The results from epidemiology time series models that relate air quality to human health are often used in determining the need for emission controls in the United States. These epidemiology models, however, can be sensitive to collinearity among co-variates, potentially magnifying biases in the parameter estimates caused by exposure misclassification error or other deficiencies in the time series models by orders of magnitude. As a result, we examined collinearity among several covariates typically used in air quality epidemiology time series studies (ozone, fine particulate matter and its species, and temperature). In addition, we examined the ability of a bias-correction technique applied to estimates simulated by the Community Multiscale Air Quality (CMAQ) model to “fill-in” for the spatial and temporal limitations of observations for purposes of reducing exposure misclassification. Specifically, we evaluated whether the bias-adjusted CMAQ estimates could replicate the correlation among variables seen in the observations. The results presented are for a domain east of the Rocky Mountains for the entire 2006 year and indicate that collinearity among covariates varies across space.

Valerie Garcia, P. S. Porter, Edith Gégo, S. T. Rao

### Chapter 10. Reconstruction of Past and Prediction of Future Benzo[a]pyrene Concentrations Over Europe

Benzo[a]pyrene (BaP) is a highly carcinogenic substance that is created as an unintentional byproduct of combustion processes.

In order to simulate the development of European BaP concentrations between 1980 and 2020 a consistent emission dataset for the time span 1980–2010 was created using the SMOKE-EU emission model. Moreover, a variety of different emission scenarios for the year 2020 was created to estimate the future development of BaP emissions. The emission datasets have been used as input for a modified version of the Chemistry Transport Model (CTM) CMAQ. This CMAQ version is to our knowledge the only regional CTM to include the heterogeneous reaction of particulate BaP with ozone which, besides wet deposition, is the main sink of atmospheric BaP.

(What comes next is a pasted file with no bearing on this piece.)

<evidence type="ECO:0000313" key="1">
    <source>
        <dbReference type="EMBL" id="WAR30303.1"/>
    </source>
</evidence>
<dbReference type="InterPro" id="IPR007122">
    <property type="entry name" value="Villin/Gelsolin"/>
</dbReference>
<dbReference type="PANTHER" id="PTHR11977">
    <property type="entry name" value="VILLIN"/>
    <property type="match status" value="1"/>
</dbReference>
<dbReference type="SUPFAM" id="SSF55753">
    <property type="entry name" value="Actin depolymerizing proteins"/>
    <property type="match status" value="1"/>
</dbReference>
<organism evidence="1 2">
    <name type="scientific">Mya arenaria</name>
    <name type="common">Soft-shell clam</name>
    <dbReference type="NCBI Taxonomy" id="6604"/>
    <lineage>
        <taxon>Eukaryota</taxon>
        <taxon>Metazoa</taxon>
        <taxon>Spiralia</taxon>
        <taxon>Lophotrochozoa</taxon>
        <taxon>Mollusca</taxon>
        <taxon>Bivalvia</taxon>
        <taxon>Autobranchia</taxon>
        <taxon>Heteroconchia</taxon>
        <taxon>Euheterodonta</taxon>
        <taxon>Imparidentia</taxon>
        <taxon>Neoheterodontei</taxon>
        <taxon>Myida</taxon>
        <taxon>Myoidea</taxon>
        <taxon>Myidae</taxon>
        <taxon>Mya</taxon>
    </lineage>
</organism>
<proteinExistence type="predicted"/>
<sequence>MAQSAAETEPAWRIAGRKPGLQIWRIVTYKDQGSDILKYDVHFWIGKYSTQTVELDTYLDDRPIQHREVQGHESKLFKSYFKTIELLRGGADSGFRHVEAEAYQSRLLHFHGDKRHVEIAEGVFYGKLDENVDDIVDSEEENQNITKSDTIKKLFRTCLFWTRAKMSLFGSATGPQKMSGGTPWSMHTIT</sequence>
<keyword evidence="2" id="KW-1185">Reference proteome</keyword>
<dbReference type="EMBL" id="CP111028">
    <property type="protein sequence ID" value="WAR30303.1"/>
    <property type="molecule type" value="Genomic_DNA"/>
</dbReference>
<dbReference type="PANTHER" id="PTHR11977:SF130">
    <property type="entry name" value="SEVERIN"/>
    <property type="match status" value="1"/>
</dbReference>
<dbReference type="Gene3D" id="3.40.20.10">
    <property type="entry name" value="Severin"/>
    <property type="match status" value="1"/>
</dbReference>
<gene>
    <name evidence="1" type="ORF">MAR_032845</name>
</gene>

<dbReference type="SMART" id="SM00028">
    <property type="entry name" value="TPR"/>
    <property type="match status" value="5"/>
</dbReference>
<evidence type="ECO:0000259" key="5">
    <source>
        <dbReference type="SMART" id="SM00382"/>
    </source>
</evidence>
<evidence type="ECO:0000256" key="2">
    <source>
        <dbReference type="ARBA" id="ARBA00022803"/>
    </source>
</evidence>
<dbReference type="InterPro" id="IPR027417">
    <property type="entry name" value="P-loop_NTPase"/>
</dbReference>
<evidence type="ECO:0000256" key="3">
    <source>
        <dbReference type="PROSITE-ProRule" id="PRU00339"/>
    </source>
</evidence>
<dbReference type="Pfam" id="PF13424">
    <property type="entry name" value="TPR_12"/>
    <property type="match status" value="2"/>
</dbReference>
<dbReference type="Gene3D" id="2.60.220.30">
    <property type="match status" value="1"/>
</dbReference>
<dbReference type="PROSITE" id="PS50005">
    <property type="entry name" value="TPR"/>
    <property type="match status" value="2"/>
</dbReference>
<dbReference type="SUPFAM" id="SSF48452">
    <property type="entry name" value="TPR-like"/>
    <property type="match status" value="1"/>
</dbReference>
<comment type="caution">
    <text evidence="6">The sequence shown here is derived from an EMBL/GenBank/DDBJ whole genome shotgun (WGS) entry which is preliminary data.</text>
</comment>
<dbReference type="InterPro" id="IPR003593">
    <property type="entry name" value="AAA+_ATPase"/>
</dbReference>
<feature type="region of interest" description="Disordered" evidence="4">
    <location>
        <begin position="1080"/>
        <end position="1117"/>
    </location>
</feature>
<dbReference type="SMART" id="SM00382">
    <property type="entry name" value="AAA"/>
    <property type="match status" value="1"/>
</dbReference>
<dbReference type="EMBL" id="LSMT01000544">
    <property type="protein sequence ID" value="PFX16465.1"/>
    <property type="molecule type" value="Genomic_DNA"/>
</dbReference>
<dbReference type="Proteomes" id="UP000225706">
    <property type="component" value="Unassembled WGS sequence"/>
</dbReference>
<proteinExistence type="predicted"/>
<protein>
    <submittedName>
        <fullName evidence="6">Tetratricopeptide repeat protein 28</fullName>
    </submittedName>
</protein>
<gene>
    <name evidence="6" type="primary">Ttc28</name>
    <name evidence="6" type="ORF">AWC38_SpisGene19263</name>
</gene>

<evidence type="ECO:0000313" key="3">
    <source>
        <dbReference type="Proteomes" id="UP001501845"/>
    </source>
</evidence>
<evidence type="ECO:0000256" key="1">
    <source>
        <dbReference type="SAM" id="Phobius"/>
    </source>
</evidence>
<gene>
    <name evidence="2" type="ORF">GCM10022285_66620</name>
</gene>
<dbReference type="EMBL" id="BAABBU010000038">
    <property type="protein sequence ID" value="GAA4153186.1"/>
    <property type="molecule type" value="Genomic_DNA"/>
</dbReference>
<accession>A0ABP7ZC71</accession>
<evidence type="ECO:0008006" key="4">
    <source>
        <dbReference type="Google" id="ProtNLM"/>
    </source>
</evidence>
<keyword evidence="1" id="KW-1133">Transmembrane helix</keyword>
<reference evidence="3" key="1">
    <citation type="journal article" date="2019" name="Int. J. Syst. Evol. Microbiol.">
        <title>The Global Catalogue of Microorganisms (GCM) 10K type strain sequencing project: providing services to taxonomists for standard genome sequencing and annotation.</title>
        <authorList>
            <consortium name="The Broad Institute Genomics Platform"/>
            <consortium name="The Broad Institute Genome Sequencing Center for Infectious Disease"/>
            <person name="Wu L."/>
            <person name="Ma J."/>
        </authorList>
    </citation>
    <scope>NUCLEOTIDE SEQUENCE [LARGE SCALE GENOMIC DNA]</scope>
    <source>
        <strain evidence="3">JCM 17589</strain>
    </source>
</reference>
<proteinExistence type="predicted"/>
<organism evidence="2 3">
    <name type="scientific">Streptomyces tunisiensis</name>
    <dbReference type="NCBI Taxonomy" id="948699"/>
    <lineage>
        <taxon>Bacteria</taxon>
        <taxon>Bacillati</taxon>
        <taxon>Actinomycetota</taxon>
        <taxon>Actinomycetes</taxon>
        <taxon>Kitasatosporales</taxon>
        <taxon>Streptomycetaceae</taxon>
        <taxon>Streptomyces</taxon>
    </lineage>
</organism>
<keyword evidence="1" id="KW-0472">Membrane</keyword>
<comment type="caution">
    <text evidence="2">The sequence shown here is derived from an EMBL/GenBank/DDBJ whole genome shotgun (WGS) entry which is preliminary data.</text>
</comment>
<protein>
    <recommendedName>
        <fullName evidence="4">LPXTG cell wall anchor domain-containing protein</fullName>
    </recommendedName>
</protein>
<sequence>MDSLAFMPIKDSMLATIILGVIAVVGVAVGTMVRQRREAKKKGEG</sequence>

It was found that BaP concentrations have been decreasing strongly between 1980 and 2000. This is due to the large reduction of primary BaP emissions from industrial processes, residential wood and coal burning, and vehicle exhausts. Depending on the emission scenario, simulated BaP concentrations over Europe between 2000 and 2020 are changing by −25 to +5 %. Because further reduction of industrial BaP emissions is supposed to be low, the future development depends mainly on the amount of wood used for heat production. Also changes of emissions of ozone precursors showed to impact the degradation of BaP.

Finally, several regions were identified in which the annual BaP target value of 1 ng/m

3

was exceeded. In 1980 this was the case for the Po-valley, the Paris metropolitan area, the Rhine-Ruhr area, Vienna, and Madrid. Predictions for 2020 lead to exceedances in the Po-valley, the Paris metropolitan area, and Vienna.

Johannes Bieser, Armin Aulinger, Volker Matthias, Markus Quante

### Chapter 11. Evaluating Alternative Exposure Metrics Used for Multipollutant Air Quality and Human Health Studies

Epidemiologic studies of air pollution have traditionally relied upon surrogates of personal pollutant exposures, such as ambient concentration measurements from fixed-site pollutant monitors. This study evaluates the performance of alternative measured and modeled exposure metrics for multiple particulate and gaseous pollutants, in the context of different epidemiologic studies performed by EPA, Rutgers/Rochester/LBNL and Emory/Georgia Tech researchers. Alternative exposure estimation approaches used, included: central site or interpolated monitoring data, regional pollution levels based on measurements or models (CMAQ) and local scale (AERMOD) air quality models, hybrid models, statistically blended modeling and measurement data, concentrations adjusted by home infiltration rates based on LBNL algorithms, and population human exposure (SHEDS and APEX) model predictions. The Emory/Georgia Tech team examined the acute morbidity effects of ambient traffic-related pollutants (CO, NOx, PM

2.5

and PM

2.5

EC) and ozone using time series analyses of emergency department (ED) visits and case-crossover analysis of implantable cardioverter defibrillator (ICD) detected ventricular arrhythmias in Atlanta, GA. The Rutgers/Rochester/LBL team examined the associations between PM

2.5